Today’s post comes from Indigenous Project Relations Intern Adam Solomon and Discovery Program Leader Kenton Otterbein at Killbear Provincial Park. Adam is a member of Henvey Inlet First Nation.
Seeing a Massasauga Rattlesnake (“Zhiishiigweg“ in Anishinaabemowin) can provoke a variety of emotions ranging from fear to fascination.
Unfortunately, fear caused by misinformation exaggerating the danger of rattlesnake bites has caused many to kill rattlesnakes over the past 200 years of European settlement in this province.
The Anishinaabek have a different worldview of the Massasauga Rattlesnake.
This worldview is built upon respect and understanding the rattlesnake’s role in creation.
Learning about this worldview may help guide all of us in our efforts to conserve the natural world.
The Anishinaabek have lived on the shores of Georgian Bay for millennia.
Their traditional teachings about the rattlesnake reflect their tradition of living in harmony with the natural world.
The term bimaadizi loosely translates in English to “living in a good and respectful manner.”
Anishinaabek and other Indigenous peoples have built extensive knowledge on how to live in harmony with our nonhuman relations in the natural world (bimaadizi).
The Anishinaabek connection to land allows a strong foundation for conservation in the future. It keeps us connected to creation. It allows us to honour creation with prayers, making sure our spirit is connected to the land.
The Anishinaabek make sure to honour and acknowledge everything under creation.
Many of these lessons are shared through oral stories, ceremonies, and family activities.
The following teachings were shared by Sam Kewaquado, an elder from Shawanaga First Nation, who is no longer with us. We thank him and his family for sharing this knowledge.
“The rattlesnake plays an important part in the natural ecosystem as they are known as a natural protector. They spend much of their time during the summer hiding in blueberry bushes avoiding predators and waiting for prey.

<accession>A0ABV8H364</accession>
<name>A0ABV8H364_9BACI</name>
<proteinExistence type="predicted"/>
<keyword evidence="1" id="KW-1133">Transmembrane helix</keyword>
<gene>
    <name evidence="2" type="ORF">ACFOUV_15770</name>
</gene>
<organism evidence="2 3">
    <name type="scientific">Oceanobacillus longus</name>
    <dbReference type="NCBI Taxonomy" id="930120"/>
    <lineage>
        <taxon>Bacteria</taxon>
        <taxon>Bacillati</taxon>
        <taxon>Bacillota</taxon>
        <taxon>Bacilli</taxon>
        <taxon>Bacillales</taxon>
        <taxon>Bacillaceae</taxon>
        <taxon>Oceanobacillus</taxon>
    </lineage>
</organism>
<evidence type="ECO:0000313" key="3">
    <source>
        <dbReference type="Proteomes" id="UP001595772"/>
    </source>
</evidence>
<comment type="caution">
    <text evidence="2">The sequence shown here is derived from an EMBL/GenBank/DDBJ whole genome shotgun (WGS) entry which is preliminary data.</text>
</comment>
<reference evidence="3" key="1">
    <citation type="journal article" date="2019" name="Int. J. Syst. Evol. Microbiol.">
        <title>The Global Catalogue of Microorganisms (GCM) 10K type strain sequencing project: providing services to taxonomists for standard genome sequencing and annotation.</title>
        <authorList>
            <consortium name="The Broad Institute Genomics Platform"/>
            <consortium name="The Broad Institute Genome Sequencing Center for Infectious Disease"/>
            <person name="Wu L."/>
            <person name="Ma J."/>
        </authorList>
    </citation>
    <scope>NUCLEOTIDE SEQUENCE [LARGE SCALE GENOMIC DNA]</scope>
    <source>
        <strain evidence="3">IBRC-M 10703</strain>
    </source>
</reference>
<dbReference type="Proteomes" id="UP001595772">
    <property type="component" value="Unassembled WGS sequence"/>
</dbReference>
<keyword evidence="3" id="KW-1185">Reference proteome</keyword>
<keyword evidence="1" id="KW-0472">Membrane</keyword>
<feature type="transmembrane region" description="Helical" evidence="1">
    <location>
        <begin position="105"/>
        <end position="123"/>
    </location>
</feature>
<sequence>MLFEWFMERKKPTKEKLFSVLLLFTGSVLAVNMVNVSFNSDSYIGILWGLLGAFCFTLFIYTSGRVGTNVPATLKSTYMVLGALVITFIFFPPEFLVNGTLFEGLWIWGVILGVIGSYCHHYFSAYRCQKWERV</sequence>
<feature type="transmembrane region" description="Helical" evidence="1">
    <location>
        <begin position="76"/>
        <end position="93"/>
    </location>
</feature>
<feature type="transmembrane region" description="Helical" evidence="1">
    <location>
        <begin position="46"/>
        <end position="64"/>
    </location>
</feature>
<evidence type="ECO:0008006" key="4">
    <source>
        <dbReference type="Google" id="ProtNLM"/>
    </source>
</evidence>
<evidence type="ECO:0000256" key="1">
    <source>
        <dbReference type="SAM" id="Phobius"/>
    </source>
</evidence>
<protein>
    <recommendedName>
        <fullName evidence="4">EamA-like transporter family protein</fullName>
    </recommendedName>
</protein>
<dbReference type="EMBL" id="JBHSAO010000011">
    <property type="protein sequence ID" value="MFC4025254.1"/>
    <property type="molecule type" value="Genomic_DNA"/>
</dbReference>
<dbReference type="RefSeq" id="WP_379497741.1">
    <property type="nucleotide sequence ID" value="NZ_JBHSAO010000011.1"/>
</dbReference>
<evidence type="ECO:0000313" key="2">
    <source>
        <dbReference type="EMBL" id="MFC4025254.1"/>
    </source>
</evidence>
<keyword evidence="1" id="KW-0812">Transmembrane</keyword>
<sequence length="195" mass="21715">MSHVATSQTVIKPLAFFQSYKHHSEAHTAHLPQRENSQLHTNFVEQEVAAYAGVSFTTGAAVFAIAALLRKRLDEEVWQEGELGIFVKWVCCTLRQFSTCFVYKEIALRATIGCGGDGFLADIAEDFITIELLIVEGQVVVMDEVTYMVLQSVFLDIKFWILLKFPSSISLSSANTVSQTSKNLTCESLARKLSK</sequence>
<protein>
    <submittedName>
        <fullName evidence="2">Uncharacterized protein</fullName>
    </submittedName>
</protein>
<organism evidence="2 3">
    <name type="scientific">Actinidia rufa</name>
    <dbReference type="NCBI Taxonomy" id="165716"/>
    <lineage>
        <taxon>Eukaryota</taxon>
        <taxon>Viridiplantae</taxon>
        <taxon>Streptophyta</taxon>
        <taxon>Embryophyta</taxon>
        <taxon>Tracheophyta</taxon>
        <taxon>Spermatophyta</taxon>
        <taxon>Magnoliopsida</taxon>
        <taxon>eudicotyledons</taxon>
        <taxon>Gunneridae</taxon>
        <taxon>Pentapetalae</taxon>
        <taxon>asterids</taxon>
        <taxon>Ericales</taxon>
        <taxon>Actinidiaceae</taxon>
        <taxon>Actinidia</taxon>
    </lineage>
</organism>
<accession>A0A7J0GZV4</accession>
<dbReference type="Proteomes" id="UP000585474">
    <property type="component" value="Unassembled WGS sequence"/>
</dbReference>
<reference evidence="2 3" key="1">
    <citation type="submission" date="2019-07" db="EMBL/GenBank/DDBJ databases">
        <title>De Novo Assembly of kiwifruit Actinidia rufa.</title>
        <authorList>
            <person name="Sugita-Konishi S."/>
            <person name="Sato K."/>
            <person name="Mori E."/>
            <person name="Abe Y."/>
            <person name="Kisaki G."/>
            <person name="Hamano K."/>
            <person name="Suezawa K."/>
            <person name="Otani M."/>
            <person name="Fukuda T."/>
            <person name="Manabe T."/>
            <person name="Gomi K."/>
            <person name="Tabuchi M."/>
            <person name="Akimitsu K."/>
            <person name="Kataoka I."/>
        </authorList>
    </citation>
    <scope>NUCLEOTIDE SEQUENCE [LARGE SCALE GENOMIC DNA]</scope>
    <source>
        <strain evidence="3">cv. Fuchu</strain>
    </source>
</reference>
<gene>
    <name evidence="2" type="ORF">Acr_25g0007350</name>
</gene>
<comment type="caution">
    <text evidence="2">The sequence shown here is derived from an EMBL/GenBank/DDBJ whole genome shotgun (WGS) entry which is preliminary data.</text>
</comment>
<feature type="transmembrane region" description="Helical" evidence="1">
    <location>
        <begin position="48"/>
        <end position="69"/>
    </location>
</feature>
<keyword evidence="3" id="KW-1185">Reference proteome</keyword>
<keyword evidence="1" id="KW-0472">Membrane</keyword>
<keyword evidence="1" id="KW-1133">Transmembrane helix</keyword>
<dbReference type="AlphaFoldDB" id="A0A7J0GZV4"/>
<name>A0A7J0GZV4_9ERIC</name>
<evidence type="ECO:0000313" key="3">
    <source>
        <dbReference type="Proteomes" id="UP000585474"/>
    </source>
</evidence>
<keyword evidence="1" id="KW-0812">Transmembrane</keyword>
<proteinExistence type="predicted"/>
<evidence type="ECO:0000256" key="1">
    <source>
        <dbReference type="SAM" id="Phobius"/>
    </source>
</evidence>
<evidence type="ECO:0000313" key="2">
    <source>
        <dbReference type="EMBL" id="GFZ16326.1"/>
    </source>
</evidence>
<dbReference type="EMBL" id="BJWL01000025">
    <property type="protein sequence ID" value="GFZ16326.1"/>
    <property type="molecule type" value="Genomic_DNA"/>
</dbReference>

“When people harvest blueberries, the rattlesnake’s job is to remind them with a shake of its rattle to only take what they need and to leave some for other creatures. The rattlesnake ensures that the plants can continue producing fruit in the future for all of creation.
“The rattlesnake has another vital role as a healer. The Ojibwe communities have been taught about the medicinal power which they possess. Medicine men would summon the Nzagima (the Big Snake) with prayer and offerings.
“They would advise the Nzagima of illness within the community and would ask for a cure. Wherever the snake’s body twitched, the medicine men would scrape scales off from that part of the body using a wooden spatula and bowl.
“This would then be used to create a potion to heal the ill.”
A protection partnership
Killbear Provincial Park continues to work to protect this species along with partners like:
- Shawanaga First Nation
- Wasauksing First Nation
- Magnetawan First Nation
- Henvey Inlet First Nation
- The Toronto Zoo
- Georgian Bay Islands National Park
- Georgian Bay Land Trust
- Georgian Bay Mnidoo Gamii Biosphere (UNESCO World Biosphere Reserve)
Learn more about living with Zhiishiigweg
For more information about rattlesnakes and to find out some of the efforts Killbear has taken to protect them, check out these other blog articles: